And… how about Musical Monday?

Couldn’t have a decent film in the 50s without a sexist film poster

I thought after the success of Funny Fridays as the perfect end to the week, it would be nice to start with Musical Mondays, so you can get tunes stuck in your head. Why not? Everyone loves at least one musical and, well, it is MY blog, I couldn’t go very long without posting about musicals. So today we start with the greatest musical ever written, Kiss Me Kate.

Ok, the accolade Greatest Musical is usually given to Singin’ In The Rain, but to me that is a jukebox musical, as almost all the songs were used in prior films. I love it, but as a complete musical, Kiss Me Kate is the best. Originally a stage musica in 1948, today I am focussing on the film from 1953, which is highly faithful to the stage production. The play was written by Samuel and Bella Spewack, who created a wonderfully complex play-within-a-play based on The Taming of the Shrew (also the inspiration for 1999’s best film, 10 Things I Hate About You). The music was provided by Cole Porter, who was unsure about the project as he hadn’t had a surefire hit for a number of years. As it turned out, this was his greatest ever score, augmented in the film in places by a very young Andre Previn, the Musical Director. The film stars Howard Keel and Kathryn Grayson as the divorced stars of a musical, and Ann Miller as the young starlet who is romantically involved with Keel, despite having her own boyfriend, the wonderful Tommy Rall (also seen with Keel in SevenBrides for Seven Brothers). There are several other notable characters, including two hoodlums played by Keenan Wynn and James Whitmore, and two more of Ann Miller’s suitors in the play-within-a-play, played by Bob Fosse and Bobby Van.

Howard Keel

Ann Miller and Kathryn Grayson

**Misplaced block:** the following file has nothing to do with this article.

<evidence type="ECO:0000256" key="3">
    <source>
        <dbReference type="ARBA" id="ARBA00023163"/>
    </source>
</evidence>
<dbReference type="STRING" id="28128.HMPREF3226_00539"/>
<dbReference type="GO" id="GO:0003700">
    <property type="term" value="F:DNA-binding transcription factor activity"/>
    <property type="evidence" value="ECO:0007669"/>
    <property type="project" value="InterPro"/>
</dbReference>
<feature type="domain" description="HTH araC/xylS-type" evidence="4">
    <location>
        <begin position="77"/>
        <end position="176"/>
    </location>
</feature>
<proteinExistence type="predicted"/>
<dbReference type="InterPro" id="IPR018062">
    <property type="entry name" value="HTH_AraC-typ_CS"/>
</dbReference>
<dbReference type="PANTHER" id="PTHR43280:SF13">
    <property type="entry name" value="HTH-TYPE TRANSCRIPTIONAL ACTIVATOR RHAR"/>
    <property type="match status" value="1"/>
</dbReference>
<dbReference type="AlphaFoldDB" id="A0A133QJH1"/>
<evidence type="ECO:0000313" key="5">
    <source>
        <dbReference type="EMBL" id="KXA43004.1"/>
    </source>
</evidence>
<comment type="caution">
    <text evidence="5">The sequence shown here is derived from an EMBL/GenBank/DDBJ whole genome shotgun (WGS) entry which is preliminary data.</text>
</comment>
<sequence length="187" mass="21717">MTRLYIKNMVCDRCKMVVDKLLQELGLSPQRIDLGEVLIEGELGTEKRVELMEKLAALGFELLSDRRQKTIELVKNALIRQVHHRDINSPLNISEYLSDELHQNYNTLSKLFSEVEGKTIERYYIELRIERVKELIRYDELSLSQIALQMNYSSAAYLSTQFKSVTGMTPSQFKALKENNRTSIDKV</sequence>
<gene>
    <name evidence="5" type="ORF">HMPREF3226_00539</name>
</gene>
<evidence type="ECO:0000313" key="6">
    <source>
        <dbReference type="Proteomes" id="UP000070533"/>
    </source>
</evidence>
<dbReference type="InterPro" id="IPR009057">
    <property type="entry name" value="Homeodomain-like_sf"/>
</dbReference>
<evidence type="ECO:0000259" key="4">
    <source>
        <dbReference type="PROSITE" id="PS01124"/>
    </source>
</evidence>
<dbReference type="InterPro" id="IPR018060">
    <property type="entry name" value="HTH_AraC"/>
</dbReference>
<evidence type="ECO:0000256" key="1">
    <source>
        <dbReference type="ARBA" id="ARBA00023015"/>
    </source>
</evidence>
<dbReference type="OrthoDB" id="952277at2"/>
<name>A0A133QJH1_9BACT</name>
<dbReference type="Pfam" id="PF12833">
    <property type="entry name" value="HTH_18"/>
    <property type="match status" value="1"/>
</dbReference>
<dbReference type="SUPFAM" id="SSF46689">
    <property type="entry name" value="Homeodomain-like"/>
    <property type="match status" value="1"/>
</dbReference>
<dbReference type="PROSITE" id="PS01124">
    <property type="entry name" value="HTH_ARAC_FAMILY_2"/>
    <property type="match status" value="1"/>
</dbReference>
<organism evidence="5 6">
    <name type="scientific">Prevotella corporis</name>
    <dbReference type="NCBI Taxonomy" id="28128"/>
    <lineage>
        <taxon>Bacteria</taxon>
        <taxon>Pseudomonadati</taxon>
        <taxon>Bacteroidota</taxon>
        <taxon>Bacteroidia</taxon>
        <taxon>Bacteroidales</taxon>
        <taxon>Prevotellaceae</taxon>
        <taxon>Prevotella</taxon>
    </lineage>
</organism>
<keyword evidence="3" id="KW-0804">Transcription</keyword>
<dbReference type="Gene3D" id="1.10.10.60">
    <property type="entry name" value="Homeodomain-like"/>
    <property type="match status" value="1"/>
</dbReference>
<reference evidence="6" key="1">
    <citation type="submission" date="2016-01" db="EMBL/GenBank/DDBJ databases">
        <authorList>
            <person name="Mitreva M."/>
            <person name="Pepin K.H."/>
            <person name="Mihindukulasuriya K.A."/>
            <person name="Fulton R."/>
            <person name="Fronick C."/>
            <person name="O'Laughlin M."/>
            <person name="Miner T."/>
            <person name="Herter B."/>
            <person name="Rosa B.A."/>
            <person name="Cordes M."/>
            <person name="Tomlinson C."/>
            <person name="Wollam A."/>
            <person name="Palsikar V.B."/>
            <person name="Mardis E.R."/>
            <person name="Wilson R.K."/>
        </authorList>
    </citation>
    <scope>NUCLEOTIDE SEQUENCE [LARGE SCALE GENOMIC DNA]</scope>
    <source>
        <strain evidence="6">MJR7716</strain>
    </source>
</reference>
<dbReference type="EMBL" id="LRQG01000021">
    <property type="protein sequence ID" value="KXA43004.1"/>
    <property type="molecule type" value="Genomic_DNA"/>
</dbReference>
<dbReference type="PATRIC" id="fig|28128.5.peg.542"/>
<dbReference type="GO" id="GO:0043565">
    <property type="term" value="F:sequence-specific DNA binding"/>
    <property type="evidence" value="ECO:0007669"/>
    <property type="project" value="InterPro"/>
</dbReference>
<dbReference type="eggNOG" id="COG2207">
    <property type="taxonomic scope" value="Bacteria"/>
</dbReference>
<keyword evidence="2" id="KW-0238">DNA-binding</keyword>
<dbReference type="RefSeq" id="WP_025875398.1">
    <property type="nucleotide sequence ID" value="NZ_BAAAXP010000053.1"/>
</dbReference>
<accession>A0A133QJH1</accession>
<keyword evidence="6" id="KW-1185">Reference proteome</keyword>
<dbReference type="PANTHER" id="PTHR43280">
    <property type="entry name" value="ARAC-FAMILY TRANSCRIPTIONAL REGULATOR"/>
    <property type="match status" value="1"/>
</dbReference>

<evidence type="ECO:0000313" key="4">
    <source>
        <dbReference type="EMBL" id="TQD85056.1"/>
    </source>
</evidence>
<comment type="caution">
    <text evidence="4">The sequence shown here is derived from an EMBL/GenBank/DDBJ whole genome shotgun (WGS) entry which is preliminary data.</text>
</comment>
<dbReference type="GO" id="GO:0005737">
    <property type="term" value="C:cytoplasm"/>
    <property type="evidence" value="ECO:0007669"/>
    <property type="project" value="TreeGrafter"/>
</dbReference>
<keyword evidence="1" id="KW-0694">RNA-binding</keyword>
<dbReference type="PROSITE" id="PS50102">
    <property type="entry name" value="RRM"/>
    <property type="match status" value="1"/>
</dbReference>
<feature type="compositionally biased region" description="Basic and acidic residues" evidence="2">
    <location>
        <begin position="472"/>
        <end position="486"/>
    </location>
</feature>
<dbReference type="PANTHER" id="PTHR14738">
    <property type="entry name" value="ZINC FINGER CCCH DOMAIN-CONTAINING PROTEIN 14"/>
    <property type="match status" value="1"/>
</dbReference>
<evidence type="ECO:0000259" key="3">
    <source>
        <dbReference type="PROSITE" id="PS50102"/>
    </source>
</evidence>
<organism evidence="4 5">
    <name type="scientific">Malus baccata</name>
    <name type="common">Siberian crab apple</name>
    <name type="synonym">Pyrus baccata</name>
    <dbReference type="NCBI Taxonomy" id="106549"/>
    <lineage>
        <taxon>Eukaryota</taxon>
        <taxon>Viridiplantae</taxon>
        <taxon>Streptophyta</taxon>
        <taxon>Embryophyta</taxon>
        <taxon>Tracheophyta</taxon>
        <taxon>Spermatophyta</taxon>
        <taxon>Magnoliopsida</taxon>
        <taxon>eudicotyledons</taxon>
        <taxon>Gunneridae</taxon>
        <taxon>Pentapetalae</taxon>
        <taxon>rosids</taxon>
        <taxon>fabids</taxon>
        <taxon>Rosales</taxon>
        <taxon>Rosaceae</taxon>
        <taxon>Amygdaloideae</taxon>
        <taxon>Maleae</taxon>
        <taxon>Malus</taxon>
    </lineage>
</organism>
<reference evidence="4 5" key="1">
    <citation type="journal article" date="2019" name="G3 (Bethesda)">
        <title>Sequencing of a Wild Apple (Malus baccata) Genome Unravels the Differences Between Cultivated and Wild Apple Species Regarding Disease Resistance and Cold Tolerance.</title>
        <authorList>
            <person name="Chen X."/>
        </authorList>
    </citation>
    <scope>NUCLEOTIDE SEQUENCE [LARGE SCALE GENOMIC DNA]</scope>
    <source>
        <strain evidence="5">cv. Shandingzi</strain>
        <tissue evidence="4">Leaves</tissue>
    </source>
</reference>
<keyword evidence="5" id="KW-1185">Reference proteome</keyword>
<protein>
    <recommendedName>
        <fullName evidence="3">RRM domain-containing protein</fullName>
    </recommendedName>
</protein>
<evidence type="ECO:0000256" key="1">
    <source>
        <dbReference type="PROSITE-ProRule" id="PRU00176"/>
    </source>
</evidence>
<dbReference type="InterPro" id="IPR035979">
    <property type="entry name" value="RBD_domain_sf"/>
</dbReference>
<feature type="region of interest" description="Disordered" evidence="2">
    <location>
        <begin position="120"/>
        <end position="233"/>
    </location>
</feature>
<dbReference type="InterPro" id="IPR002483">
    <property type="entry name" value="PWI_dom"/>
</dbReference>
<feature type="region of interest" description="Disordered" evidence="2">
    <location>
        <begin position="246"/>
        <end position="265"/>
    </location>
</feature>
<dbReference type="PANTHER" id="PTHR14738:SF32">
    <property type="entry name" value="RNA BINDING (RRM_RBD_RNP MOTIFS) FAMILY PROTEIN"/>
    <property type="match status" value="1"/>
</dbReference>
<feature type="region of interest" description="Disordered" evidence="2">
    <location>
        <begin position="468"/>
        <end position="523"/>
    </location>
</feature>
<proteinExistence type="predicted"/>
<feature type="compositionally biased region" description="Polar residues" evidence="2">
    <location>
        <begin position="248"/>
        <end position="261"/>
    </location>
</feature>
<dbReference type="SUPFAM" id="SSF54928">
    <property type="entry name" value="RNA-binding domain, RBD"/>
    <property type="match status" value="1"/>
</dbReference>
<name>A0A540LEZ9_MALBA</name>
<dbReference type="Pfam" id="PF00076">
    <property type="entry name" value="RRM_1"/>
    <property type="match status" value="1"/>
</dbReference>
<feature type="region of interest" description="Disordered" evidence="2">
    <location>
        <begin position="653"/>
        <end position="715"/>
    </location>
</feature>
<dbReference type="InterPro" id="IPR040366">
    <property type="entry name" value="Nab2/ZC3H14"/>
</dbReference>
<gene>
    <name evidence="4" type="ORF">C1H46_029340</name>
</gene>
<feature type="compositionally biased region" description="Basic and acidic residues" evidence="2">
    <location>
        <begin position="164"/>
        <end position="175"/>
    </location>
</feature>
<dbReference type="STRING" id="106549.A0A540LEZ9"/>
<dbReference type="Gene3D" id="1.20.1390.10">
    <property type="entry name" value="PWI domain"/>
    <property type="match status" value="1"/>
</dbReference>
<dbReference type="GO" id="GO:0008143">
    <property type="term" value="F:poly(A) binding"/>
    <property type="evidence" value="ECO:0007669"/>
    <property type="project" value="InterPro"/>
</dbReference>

Bob Fosse, Tommy Rall and Bobby Van

I won’t go into much more detail about the musical, as hopefully the following songs will inspire you to seek it out! I will just say though that there is one part of this film that is historic – Bob Fosse was a burgeoning young choreographer, and asked to contribute some ideas to the film. Andre Previn was so impressed with the young man that he wrote about 40 seconds of jazztastic music for Fosse and his dance partner Carol Haney to do with what they wished. It’s towards the end of the film, but it is distinctly Fosse-esque, and marks the first time that Fosse choreographed for film; he of course later went on to create/choreograph such classics as Chicago and Cabaret.

So, enough of my jabber, and on to the songs! I hope you enjoy them, Cole Porter had a knack of combining seriously intelligent lyrics with seriously catchy tunes. Happy listening!

From This Moment On, including the Fosse dance scene at 2.35:

Tom, Dick or Harry:

Too Darn Hot:

Wunderbar

And finally, Howard Keel as Bill Graham as Petruchio, singing Where Is the Life that Late I Led?:

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2 thoughts on “And… how about Musical Monday?

  1. I’ve never seen this *gasp*. And I thought I had watched Every Single Musical ever made… I can’t believe I was so wrong, this must be corrected At Once.

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